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New Orleans Beer: A Hoppy History of Big Easy Brewing (Old U.S. Mint, 7 p.m.)
A tasting and lecture with two New Orleans brewmasters
Macy Gray with The Way Tour + The Honorable South + Cory Nokey
Soulful chanteuse to enchant audiences at Tip’s
Susan Morse: The Dog Stays in the Picture
Garden District Bookshop, 6p.m.
Susan Morse discusses and signs her book
“Franklin, Armfield, and Ballard: The Men Who Made the Domestic Slave Trade into Big Business” a lecture with Joshua D. Rothman
Rothman to discuss three men who dealt in the slave trade during the 19th century
Crescent City Farmers Market
French Market, 2p.m – 6p.m.
Brand new French Quarter edition of the city's prime local market
The Delta Saints
Publiq House, 10p.m.
“Bourbon-fueled bayou rock” Nashville group
Dylan Landis: Rainey Royal
Garden District Bookshop, 6p.m.
14 narratives from Greenwich Village in the 70s
EDM producter/ DJ to play with Buck 10, DXXXY & SFAM
James Nolan - YOU DON'T KNOW ME
Octavia Books, 6p.m.
New Orleans writer James Nolan reads and signs his new interrelated collection of short stories
Ogden Museum, 6-8p.m.
This week featuring a Fais Do-Do with Ike Marr and Martin Shears
Alton Brown Live! The Edible Inevitable Tour
Saenger Theatre, 8p.m.
Food Network star brings his live show to the Crescent City
MOVIES IN THE GARDEN: NORTH BY NORTHWEST
Sydney & Walda Besthoff Sculpture Garden at NOMA, 5p.m.
Alfred Hitchcocks thriller starring Cary Grant and Eva Marie Saint
Selebrating Sierra Leone: Music by Imaginary Frenz
House of Blues, 7p.m.
Fundraiser to support Ebola relief efforts in West Africa.
Spotted Cat, 10p.m.
Smokin’ swing and jazz music at one of the city’s best dancing venues
Kermit Ruffins & the Barbecue Swingers
Blue Nile 8p.m.
Friday nights with Kermit on Frenchmen ($10)
Poverty Point Becomes Louisiana's First World Heritage Site
Locals in northeasten Louisiana know that Poverty Point is rich with history, Over the weekend, the rest of the world finally came around. The 3,400-year-old Native American earthworks was named a UNESCO World Heritage Site Sunday. The designation marks the first for a Louisiana landmark.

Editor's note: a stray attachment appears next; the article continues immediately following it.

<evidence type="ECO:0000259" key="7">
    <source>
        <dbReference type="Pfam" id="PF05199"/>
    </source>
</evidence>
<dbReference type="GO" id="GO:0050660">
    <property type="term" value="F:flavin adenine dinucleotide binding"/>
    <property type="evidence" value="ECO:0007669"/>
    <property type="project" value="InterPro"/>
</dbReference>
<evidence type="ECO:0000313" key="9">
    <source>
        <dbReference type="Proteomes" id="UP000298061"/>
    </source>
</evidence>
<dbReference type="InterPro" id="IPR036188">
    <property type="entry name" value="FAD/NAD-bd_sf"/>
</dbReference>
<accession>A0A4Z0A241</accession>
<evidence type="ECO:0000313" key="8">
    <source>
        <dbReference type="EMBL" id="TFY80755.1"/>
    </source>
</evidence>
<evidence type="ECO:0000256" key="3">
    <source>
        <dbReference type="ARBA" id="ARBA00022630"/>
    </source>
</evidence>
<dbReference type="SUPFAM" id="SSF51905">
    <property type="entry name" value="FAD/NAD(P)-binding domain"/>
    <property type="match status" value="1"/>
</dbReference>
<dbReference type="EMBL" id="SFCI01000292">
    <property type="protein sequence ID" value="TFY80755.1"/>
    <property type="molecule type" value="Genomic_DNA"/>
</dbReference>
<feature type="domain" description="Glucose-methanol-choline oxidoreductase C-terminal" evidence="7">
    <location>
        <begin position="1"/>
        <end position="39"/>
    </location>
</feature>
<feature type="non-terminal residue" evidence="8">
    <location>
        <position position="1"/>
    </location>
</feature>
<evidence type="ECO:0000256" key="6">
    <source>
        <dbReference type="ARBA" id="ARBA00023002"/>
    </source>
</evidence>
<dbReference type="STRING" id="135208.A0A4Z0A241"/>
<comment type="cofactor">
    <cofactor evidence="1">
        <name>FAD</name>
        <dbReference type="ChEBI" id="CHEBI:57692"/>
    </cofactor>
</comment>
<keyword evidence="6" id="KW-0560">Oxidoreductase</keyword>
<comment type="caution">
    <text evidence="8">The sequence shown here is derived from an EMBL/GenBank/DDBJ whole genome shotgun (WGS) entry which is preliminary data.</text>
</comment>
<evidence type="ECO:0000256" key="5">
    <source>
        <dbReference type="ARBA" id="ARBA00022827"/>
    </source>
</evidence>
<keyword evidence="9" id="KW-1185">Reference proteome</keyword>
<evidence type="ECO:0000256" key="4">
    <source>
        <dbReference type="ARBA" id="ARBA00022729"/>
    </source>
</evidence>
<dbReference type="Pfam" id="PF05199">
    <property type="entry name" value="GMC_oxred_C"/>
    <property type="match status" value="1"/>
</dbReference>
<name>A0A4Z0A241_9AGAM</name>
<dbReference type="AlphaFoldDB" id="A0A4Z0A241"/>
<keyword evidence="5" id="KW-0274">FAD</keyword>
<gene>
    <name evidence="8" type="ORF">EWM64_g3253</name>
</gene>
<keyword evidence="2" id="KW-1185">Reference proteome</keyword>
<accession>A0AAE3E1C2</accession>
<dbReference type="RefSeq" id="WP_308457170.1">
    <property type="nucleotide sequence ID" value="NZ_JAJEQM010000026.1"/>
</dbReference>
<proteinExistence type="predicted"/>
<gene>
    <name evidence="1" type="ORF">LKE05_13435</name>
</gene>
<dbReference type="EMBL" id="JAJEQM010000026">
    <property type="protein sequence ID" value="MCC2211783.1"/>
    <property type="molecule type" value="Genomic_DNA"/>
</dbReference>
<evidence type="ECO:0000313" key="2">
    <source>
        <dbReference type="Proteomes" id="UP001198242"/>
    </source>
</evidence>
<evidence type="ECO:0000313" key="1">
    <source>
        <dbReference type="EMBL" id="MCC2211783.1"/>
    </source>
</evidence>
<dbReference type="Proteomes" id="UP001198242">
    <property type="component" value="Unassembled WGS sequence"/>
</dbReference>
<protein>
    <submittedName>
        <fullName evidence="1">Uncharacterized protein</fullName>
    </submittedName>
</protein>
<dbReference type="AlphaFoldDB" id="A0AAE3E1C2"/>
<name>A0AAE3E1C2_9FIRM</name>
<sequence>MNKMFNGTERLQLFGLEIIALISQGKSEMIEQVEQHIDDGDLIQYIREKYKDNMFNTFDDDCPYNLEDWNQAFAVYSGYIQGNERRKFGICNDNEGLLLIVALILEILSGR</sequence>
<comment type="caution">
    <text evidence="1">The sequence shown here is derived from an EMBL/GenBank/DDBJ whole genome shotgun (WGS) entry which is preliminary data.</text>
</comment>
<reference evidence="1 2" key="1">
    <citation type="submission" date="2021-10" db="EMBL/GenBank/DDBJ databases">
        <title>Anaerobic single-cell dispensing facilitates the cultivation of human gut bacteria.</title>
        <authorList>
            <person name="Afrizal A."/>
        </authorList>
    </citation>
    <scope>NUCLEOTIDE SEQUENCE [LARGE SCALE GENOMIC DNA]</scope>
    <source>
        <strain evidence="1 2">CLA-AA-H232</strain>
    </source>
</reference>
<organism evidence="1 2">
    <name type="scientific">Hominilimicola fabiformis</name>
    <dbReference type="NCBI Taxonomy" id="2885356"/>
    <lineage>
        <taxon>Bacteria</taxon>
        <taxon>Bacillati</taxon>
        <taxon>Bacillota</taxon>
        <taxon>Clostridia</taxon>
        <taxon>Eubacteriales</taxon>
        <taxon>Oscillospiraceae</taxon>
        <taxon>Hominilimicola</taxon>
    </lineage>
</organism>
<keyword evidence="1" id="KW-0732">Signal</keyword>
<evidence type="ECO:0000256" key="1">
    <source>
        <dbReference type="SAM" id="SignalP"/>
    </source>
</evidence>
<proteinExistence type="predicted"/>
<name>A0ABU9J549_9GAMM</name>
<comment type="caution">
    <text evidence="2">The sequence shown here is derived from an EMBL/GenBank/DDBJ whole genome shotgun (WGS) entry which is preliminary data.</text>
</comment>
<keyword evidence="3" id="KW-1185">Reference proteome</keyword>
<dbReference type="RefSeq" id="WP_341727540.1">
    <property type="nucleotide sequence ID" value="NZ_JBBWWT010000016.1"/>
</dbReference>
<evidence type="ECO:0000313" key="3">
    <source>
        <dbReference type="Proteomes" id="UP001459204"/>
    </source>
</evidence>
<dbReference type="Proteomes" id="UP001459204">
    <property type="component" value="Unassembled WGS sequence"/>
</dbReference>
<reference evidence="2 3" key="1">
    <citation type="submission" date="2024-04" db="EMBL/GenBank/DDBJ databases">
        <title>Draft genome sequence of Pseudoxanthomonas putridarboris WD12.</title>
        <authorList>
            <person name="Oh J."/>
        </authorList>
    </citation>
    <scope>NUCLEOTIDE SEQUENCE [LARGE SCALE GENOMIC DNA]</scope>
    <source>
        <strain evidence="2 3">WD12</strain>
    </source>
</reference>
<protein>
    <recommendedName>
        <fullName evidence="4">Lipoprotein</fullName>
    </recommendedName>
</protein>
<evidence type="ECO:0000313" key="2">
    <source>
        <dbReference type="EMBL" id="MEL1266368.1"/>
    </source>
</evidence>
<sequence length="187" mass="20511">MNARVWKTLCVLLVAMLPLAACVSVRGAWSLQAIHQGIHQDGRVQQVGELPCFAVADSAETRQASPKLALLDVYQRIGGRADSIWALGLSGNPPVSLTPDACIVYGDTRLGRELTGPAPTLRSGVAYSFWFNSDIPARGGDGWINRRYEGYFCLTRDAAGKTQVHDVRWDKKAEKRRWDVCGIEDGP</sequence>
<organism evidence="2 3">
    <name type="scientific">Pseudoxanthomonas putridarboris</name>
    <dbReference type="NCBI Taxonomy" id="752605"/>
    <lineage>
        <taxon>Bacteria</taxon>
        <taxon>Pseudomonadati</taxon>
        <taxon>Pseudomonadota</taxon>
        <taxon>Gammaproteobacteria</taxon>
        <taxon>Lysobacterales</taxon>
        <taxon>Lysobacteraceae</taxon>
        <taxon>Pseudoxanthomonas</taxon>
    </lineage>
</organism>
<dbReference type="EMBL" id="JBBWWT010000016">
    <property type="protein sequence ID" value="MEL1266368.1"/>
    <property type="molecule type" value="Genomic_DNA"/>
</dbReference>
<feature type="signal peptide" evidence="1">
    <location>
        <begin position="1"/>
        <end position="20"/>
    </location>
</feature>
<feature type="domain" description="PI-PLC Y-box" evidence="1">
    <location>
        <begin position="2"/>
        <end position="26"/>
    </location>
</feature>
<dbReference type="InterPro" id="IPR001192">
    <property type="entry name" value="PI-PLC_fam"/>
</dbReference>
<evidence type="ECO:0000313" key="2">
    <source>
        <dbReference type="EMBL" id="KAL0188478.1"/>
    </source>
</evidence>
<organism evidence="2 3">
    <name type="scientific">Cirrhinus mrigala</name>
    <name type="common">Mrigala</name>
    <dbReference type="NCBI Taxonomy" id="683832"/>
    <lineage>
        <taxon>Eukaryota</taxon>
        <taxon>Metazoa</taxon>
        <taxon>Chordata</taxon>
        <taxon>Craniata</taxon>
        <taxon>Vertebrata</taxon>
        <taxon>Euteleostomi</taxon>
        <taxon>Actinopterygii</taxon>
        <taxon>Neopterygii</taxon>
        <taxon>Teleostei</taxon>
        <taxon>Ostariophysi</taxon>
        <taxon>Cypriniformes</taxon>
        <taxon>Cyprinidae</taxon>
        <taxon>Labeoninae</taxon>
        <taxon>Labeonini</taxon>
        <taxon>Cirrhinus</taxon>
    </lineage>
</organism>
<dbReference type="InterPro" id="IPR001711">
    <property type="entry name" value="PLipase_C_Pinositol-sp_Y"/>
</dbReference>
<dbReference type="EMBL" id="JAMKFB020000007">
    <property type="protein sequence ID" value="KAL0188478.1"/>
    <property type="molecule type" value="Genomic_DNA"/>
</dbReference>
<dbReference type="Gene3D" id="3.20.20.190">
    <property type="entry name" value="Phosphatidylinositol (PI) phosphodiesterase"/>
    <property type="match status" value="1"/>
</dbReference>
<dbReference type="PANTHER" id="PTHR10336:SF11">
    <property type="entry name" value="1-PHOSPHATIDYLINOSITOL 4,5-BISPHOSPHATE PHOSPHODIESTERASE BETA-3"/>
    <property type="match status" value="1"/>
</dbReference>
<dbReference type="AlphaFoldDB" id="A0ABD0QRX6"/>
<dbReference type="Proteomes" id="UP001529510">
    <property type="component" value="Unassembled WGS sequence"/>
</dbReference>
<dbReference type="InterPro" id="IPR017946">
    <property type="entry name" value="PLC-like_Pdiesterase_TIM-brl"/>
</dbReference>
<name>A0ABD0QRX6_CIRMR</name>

Constructed using stone that was likely imported over great distances, the network of mounds and ridges on the banks of the Mississippi River is considered an engineering marvel for its time. Featuring five geormetric mounds and six C-shaped ridges surrounding a large plaza, the site was the center of trade, politics and ceremonial rituals. At the time Poverty Point was constructed, it was likely the largest such site in North America.
The West Carroll Parish site, located about 250 miles from New Orleans, was officially designated along with 20 other worldwide sites at a UNESCO meeting in Doha, Qatar. It joins 21 other U.S. landmarks, including the Grand Canyon, and world sites like Stonehenge, the Pyramids and Easter Island.
"This is a huge win for Louisiana," said Lt. Gov. Jay Dardenne, whose official duties include overseeing state tourism, parks and museums. "I don't think everyone realizes how impactful this designation will be for the economy of northeast Louisiana."
Before the site could be formally added to the list, there was some politicking to be done among the more recently constructed monuments in Washington, D.C.
The team behind the nomination feared for their chances because the U.S. lost voting rights in UNESCO after the federal government stopped paying its dues in protest of the body's recognition of Palestine as a full member. But U.S. Sen. Mary Landrieu (D-New Orleans) was able to insert a legislative provision in the U.S. State Department's annual budget requiring the country to start paying the dues once again. According to Landrieu's office, the move cleared the way for the vote to be less about U.S. actions, and more about the merits of Poverty Point's historical importance.
"I appreciate that the World Heritage Committee gave Poverty Point this recognition today and confirmed what we in Louisiana have known for many years,” Landrieu said in a statement following Sunday's vote.
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